Nonetheless, he went on, in Italy the supremacy of such culture "is by no means total, nor does it go unquestioned. In fact, even among those who do not share our faith, or at least do not practice it, there are people who realize  how such a form of culture in fact constitutes a deadly mutilation of man and his reason."

  The Holy Father pointed out that Italy today still has "a dense network of parishes" characterized by their vitality "despite great changes in society and culture." On this matter, he stressed the importance of "strengthening communion between parish structures and the various 'charismatic' groups that have emerged over the last few decades and have a strong presence in Italy, in order for the mission to reach all areas of life."

  Speaking about the family, "a crucial question that calls for all our pastoral attention," the Pope indicated that in Italy too the family "is exposed ... to many risks and threats, of which we are all aware. In addition to the fragility and internal instability of many marriages, there is a tendency in culture and society to question the unique character and mission of the family based on marriage."

  Going on to mention the forthcoming Italian referendum on fertility treatment, due to be held on June 12 and 13, Benedict XVI thanked bishops for their "commitment" to "illuminating and motivating the choice of Catholics and of all citizens. ... Precisely in its clarity and firmness, your commitment is a sign of the solicitude of pastors for all human beings, who can never be reduced to a means but are always an end, as our Lord Jesus Christ teaches us in His Gospel, and as human reason itself tells us. ... We are not working for Catholic interests but for the human being, God's creature."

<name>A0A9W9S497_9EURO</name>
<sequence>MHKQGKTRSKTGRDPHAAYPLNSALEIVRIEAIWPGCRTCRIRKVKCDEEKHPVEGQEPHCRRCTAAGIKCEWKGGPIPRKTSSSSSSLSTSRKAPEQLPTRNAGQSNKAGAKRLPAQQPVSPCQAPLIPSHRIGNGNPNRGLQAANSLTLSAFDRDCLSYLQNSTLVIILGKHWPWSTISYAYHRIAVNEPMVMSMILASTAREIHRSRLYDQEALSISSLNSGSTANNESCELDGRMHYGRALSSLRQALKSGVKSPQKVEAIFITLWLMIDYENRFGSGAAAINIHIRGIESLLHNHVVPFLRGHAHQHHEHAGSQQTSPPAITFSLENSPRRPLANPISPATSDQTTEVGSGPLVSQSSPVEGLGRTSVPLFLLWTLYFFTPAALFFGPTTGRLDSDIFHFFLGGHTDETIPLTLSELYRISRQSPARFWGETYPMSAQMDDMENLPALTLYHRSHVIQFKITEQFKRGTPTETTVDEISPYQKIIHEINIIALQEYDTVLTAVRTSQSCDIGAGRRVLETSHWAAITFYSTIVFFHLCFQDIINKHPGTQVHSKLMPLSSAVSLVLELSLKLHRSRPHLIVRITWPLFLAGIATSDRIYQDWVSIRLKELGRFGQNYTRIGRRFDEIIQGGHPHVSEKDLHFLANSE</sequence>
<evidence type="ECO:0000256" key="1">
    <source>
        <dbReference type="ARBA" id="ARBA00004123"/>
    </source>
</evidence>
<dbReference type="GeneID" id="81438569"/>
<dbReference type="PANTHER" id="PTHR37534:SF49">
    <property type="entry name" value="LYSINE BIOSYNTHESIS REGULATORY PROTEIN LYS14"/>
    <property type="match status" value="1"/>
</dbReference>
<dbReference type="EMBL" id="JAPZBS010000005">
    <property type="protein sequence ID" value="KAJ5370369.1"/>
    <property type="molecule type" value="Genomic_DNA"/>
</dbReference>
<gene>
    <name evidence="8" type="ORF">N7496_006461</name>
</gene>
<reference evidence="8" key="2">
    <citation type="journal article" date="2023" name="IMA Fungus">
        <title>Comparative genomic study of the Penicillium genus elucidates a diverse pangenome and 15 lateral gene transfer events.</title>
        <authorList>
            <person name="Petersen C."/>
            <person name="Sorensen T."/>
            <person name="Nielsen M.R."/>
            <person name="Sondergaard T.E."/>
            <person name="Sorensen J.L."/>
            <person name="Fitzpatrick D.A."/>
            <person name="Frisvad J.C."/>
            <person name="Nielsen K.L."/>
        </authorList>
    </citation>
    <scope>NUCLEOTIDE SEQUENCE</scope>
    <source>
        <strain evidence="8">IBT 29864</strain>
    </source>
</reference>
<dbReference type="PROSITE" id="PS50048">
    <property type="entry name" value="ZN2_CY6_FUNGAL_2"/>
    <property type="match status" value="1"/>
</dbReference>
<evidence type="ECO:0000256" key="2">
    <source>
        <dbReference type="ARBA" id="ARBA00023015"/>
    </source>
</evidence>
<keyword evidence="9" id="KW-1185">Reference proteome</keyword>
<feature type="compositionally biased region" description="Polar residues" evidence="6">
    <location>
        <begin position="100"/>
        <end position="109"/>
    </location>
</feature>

After recalling that in August he will participate in World Youth Day, due to be held in the German city of Cologne, the Pope recognized that young people run the risk of being "tossed to and fro and carried about with every wind of doctrine. Therefore, they need to be helped to grow and mature in the faith: this is the first service they must receive from the Church, especially from us as bishops and from our priests."

  "Many of them," he went on, "are not able to understand and accept all the Church's teaching immediately, but precisely for this reason it is important to reawaken within them the intention to believe with the Church, the belief that this Church, animated and guided by the Spirit, is the true subject of the faith." In order to reach this objective, Benedict XVI explained that young people "must feel loved by the Church, in particular by us, bishops and priests."

  In this way, he concluded, "they will experience in the Church the friendship and love the Lord holds for them, they will understand that in Christ truth coincides with love, and in their turn they will learn to love the Lord, and to have faith in His body which is the Church. This is the central point of the great challenge of transmitting the faith to the young generations."